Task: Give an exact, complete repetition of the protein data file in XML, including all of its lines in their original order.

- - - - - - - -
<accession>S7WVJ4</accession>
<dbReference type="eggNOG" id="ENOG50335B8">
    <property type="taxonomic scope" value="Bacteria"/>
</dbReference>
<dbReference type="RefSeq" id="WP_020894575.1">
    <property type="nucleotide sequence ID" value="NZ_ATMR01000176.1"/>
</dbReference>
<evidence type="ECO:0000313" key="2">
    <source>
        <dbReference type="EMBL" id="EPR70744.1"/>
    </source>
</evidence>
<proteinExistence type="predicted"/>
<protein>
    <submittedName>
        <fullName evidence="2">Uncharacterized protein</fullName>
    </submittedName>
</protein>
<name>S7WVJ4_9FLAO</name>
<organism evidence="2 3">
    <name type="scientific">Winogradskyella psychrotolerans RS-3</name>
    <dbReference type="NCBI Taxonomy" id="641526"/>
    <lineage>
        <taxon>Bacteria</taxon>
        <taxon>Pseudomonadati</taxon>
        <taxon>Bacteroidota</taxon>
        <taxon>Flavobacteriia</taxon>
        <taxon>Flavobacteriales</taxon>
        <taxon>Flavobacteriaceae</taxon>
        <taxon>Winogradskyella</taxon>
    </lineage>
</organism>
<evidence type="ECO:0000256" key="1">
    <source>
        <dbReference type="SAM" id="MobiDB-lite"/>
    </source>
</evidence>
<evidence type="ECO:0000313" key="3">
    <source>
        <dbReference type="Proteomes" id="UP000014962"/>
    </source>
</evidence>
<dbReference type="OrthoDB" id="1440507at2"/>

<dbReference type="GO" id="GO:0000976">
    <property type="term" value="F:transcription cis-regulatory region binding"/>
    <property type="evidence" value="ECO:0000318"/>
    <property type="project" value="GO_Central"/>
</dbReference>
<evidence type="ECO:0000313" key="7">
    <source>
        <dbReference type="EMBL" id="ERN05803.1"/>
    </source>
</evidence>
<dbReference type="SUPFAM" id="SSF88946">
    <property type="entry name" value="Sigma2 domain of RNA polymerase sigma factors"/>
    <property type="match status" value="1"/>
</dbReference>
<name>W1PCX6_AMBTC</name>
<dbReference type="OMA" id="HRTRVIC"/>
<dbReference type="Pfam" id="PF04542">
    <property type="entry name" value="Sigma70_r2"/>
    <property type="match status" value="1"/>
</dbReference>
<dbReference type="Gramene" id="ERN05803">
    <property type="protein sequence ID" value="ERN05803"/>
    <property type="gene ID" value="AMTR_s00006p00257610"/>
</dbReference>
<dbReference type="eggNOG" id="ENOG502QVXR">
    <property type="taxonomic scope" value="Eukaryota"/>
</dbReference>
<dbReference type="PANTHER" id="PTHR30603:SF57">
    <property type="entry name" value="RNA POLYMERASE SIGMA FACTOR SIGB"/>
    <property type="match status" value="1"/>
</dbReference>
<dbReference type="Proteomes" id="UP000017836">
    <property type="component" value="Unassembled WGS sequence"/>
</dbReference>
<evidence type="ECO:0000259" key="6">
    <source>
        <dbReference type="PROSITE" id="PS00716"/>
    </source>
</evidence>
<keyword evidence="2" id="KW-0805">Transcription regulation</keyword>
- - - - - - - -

<accession>S7WVJ4</accession>
<dbReference type="eggNOG" id="ENOG50335B8">
    <property type="taxonomic scope" value="Bacteria"/>
</dbReference>
<dbReference type="RefSeq" id="WP_020894575.1">
    <property type="nucleotide sequence ID" value="NZ_ATMR01000176.1"/>
</dbReference>
<evidence type="ECO:0000313" key="2">
    <source>
        <dbReference type="EMBL" id="EPR70744.1"/>
    </source>
</evidence>
<proteinExistence type="predicted"/>
<protein>
    <submittedName>
        <fullName evidence="2">Uncharacterized protein</fullName>
    </submittedName>
</protein>
<name>S7WVJ4_9FLAO</name>
<organism evidence="2 3">
    <name type="scientific">Winogradskyella psychrotolerans RS-3</name>
    <dbReference type="NCBI Taxonomy" id="641526"/>
    <lineage>
        <taxon>Bacteria</taxon>
        <taxon>Pseudomonadati</taxon>
        <taxon>Bacteroidota</taxon>
        <taxon>Flavobacteriia</taxon>
        <taxon>Flavobacteriales</taxon>
        <taxon>Flavobacteriaceae</taxon>
        <taxon>Winogradskyella</taxon>
    </lineage>
</organism>
<evidence type="ECO:0000256" key="1">
    <source>
        <dbReference type="SAM" id="MobiDB-lite"/>
    </source>
</evidence>
<evidence type="ECO:0000313" key="3">
    <source>
        <dbReference type="Proteomes" id="UP000014962"/>
    </source>
</evidence>
<dbReference type="OrthoDB" id="1440507at2"/>

<dbReference type="GO" id="GO:0000976">
    <property type="term" value="F:transcription cis-regulatory region binding"/>
    <property type="evidence" value="ECO:0000318"/>
    <property type="project" value="GO_Central"/>
</dbReference>
<evidence type="ECO:0000313" key="7">
    <source>
        <dbReference type="EMBL" id="ERN05803.1"/>
    </source>
</evidence>
<dbReference type="SUPFAM" id="SSF88946">
    <property type="entry name" value="Sigma2 domain of RNA polymerase sigma factors"/>
    <property type="match status" value="1"/>
</dbReference>
<name>W1PCX6_AMBTC</name>
<dbReference type="OMA" id="HRTRVIC"/>
<dbReference type="Pfam" id="PF04542">
    <property type="entry name" value="Sigma70_r2"/>
    <property type="match status" value="1"/>
</dbReference>
<dbReference type="Gramene" id="ERN05803">
    <property type="protein sequence ID" value="ERN05803"/>
    <property type="gene ID" value="AMTR_s00006p00257610"/>
</dbReference>
<dbReference type="eggNOG" id="ENOG502QVXR">
    <property type="taxonomic scope" value="Eukaryota"/>
</dbReference>
<dbReference type="PANTHER" id="PTHR30603:SF57">
    <property type="entry name" value="RNA POLYMERASE SIGMA FACTOR SIGB"/>
    <property type="match status" value="1"/>
</dbReference>
<dbReference type="Proteomes" id="UP000017836">
    <property type="component" value="Unassembled WGS sequence"/>
</dbReference>
<evidence type="ECO:0000259" key="6">
    <source>
        <dbReference type="PROSITE" id="PS00716"/>
    </source>
</evidence>
<keyword evidence="2" id="KW-0805">Transcription regulation</keyword>